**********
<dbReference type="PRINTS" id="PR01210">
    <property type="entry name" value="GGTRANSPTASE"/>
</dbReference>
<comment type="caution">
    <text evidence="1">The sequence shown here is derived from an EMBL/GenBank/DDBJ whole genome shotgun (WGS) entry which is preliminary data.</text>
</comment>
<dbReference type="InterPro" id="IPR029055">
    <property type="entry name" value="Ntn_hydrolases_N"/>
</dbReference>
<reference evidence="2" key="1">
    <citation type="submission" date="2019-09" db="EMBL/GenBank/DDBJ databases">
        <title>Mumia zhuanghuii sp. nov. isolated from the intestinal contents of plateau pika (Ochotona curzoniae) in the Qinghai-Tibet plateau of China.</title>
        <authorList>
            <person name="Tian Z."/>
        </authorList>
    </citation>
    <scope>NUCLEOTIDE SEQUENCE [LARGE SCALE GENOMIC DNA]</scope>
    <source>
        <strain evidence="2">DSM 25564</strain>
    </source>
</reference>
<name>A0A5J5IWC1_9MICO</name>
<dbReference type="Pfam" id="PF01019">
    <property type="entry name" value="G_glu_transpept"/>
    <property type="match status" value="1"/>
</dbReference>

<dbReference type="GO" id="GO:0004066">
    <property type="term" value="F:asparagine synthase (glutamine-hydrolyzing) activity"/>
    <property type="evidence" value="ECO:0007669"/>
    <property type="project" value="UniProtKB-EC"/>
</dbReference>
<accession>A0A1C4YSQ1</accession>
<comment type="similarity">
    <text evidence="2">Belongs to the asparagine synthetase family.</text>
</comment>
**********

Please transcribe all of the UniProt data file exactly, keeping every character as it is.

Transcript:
<dbReference type="PRINTS" id="PR01210">
    <property type="entry name" value="GGTRANSPTASE"/>
</dbReference>
<comment type="caution">
    <text evidence="1">The sequence shown here is derived from an EMBL/GenBank/DDBJ whole genome shotgun (WGS) entry which is preliminary data.</text>
</comment>
<dbReference type="InterPro" id="IPR029055">
    <property type="entry name" value="Ntn_hydrolases_N"/>
</dbReference>
<reference evidence="2" key="1">
    <citation type="submission" date="2019-09" db="EMBL/GenBank/DDBJ databases">
        <title>Mumia zhuanghuii sp. nov. isolated from the intestinal contents of plateau pika (Ochotona curzoniae) in the Qinghai-Tibet plateau of China.</title>
        <authorList>
            <person name="Tian Z."/>
        </authorList>
    </citation>
    <scope>NUCLEOTIDE SEQUENCE [LARGE SCALE GENOMIC DNA]</scope>
    <source>
        <strain evidence="2">DSM 25564</strain>
    </source>
</reference>
<name>A0A5J5IWC1_9MICO</name>
<dbReference type="Pfam" id="PF01019">
    <property type="entry name" value="G_glu_transpept"/>
    <property type="match status" value="1"/>
</dbReference>

<dbReference type="GO" id="GO:0004066">
    <property type="term" value="F:asparagine synthase (glutamine-hydrolyzing) activity"/>
    <property type="evidence" value="ECO:0007669"/>
    <property type="project" value="UniProtKB-EC"/>
</dbReference>
<accession>A0A1C4YSQ1</accession>
<comment type="similarity">
    <text evidence="2">Belongs to the asparagine synthetase family.</text>
</comment>